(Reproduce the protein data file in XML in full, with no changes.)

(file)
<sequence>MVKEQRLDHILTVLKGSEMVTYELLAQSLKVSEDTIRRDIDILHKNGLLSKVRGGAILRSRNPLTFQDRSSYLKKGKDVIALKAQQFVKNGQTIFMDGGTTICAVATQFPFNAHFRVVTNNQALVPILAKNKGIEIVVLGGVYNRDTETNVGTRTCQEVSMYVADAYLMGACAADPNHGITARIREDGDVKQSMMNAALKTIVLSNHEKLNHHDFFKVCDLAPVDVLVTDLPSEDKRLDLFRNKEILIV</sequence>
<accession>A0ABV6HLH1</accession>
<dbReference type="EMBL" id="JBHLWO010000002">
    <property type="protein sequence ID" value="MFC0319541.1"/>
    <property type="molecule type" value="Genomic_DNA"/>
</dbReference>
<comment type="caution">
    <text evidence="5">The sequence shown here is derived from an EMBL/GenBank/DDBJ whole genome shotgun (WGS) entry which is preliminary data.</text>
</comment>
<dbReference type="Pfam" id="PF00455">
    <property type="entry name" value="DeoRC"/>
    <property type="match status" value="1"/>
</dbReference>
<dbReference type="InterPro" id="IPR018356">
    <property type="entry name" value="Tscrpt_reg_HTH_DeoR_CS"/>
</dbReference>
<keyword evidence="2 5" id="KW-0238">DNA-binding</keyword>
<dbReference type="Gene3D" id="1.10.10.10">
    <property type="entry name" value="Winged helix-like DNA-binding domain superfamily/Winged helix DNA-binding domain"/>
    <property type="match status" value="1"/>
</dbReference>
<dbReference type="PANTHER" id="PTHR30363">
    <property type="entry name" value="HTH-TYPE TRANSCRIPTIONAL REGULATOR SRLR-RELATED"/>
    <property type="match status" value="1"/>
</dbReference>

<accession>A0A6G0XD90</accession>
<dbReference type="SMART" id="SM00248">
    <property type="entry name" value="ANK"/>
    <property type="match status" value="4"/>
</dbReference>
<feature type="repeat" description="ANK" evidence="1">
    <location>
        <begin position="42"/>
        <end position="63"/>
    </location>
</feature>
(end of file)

<sequence>MVKEQRLDHILTVLKGSEMVTYELLAQSLKVSEDTIRRDIDILHKNGLLSKVRGGAILRSRNPLTFQDRSSYLKKGKDVIALKAQQFVKNGQTIFMDGGTTICAVATQFPFNAHFRVVTNNQALVPILAKNKGIEIVVLGGVYNRDTETNVGTRTCQEVSMYVADAYLMGACAADPNHGITARIREDGDVKQSMMNAALKTIVLSNHEKLNHHDFFKVCDLAPVDVLVTDLPSEDKRLDLFRNKEILIV</sequence>
<accession>A0ABV6HLH1</accession>
<dbReference type="EMBL" id="JBHLWO010000002">
    <property type="protein sequence ID" value="MFC0319541.1"/>
    <property type="molecule type" value="Genomic_DNA"/>
</dbReference>
<comment type="caution">
    <text evidence="5">The sequence shown here is derived from an EMBL/GenBank/DDBJ whole genome shotgun (WGS) entry which is preliminary data.</text>
</comment>
<dbReference type="Pfam" id="PF00455">
    <property type="entry name" value="DeoRC"/>
    <property type="match status" value="1"/>
</dbReference>
<dbReference type="InterPro" id="IPR018356">
    <property type="entry name" value="Tscrpt_reg_HTH_DeoR_CS"/>
</dbReference>
<keyword evidence="2 5" id="KW-0238">DNA-binding</keyword>
<dbReference type="Gene3D" id="1.10.10.10">
    <property type="entry name" value="Winged helix-like DNA-binding domain superfamily/Winged helix DNA-binding domain"/>
    <property type="match status" value="1"/>
</dbReference>
<dbReference type="PANTHER" id="PTHR30363">
    <property type="entry name" value="HTH-TYPE TRANSCRIPTIONAL REGULATOR SRLR-RELATED"/>
    <property type="match status" value="1"/>
</dbReference>

<accession>A0A6G0XD90</accession>
<dbReference type="SMART" id="SM00248">
    <property type="entry name" value="ANK"/>
    <property type="match status" value="4"/>
</dbReference>
<feature type="repeat" description="ANK" evidence="1">
    <location>
        <begin position="42"/>
        <end position="63"/>
    </location>
</feature>